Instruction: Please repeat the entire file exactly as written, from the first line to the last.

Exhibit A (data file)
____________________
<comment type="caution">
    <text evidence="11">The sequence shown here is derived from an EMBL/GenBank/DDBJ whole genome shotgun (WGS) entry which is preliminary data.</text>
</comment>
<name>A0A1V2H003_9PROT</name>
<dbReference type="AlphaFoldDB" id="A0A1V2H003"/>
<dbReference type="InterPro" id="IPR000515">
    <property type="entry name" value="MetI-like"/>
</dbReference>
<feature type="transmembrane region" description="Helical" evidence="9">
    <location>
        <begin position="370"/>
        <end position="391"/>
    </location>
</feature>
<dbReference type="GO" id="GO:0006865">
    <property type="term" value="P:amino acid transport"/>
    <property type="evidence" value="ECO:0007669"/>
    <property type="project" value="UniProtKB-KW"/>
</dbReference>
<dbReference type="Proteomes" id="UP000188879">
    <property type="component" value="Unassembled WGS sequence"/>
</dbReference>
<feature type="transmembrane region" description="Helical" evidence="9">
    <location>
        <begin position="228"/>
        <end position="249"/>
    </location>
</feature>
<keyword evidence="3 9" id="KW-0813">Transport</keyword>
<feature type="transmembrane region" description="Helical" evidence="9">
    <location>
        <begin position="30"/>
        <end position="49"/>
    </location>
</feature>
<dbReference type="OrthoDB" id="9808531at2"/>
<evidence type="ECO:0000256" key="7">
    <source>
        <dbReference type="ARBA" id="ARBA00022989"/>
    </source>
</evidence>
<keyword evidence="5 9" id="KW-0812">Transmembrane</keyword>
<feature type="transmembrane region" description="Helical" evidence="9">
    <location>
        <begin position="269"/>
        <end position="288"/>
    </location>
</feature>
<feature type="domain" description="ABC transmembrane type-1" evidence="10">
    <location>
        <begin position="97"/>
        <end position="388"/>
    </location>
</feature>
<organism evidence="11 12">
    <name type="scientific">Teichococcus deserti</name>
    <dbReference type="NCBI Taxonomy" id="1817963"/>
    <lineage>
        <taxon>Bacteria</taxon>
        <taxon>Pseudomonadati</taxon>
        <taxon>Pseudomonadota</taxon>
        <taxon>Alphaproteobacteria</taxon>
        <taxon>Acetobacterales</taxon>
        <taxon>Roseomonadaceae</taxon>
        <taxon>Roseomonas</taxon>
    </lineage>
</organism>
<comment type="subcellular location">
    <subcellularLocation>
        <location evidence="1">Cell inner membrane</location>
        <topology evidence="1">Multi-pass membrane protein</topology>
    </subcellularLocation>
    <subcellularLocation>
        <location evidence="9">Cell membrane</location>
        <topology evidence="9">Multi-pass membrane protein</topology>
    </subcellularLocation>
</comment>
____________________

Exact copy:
<comment type="caution">
    <text evidence="11">The sequence shown here is derived from an EMBL/GenBank/DDBJ whole genome shotgun (WGS) entry which is preliminary data.</text>
</comment>
<name>A0A1V2H003_9PROT</name>
<dbReference type="AlphaFoldDB" id="A0A1V2H003"/>
<dbReference type="InterPro" id="IPR000515">
    <property type="entry name" value="MetI-like"/>
</dbReference>
<feature type="transmembrane region" description="Helical" evidence="9">
    <location>
        <begin position="370"/>
        <end position="391"/>
    </location>
</feature>
<dbReference type="GO" id="GO:0006865">
    <property type="term" value="P:amino acid transport"/>
    <property type="evidence" value="ECO:0007669"/>
    <property type="project" value="UniProtKB-KW"/>
</dbReference>
<dbReference type="Proteomes" id="UP000188879">
    <property type="component" value="Unassembled WGS sequence"/>
</dbReference>
<feature type="transmembrane region" description="Helical" evidence="9">
    <location>
        <begin position="228"/>
        <end position="249"/>
    </location>
</feature>
<keyword evidence="3 9" id="KW-0813">Transport</keyword>
<feature type="transmembrane region" description="Helical" evidence="9">
    <location>
        <begin position="30"/>
        <end position="49"/>
    </location>
</feature>
<dbReference type="OrthoDB" id="9808531at2"/>
<evidence type="ECO:0000256" key="7">
    <source>
        <dbReference type="ARBA" id="ARBA00022989"/>
    </source>
</evidence>
<keyword evidence="5 9" id="KW-0812">Transmembrane</keyword>
<feature type="transmembrane region" description="Helical" evidence="9">
    <location>
        <begin position="269"/>
        <end position="288"/>
    </location>
</feature>
<feature type="domain" description="ABC transmembrane type-1" evidence="10">
    <location>
        <begin position="97"/>
        <end position="388"/>
    </location>
</feature>
<organism evidence="11 12">
    <name type="scientific">Teichococcus deserti</name>
    <dbReference type="NCBI Taxonomy" id="1817963"/>
    <lineage>
        <taxon>Bacteria</taxon>
        <taxon>Pseudomonadati</taxon>
        <taxon>Pseudomonadota</taxon>
        <taxon>Alphaproteobacteria</taxon>
        <taxon>Acetobacterales</taxon>
        <taxon>Roseomonadaceae</taxon>
        <taxon>Roseomonas</taxon>
    </lineage>
</organism>
<comment type="subcellular location">
    <subcellularLocation>
        <location evidence="1">Cell inner membrane</location>
        <topology evidence="1">Multi-pass membrane protein</topology>
    </subcellularLocation>
    <subcellularLocation>
        <location evidence="9">Cell membrane</location>
        <topology evidence="9">Multi-pass membrane protein</topology>
    </subcellularLocation>
</comment>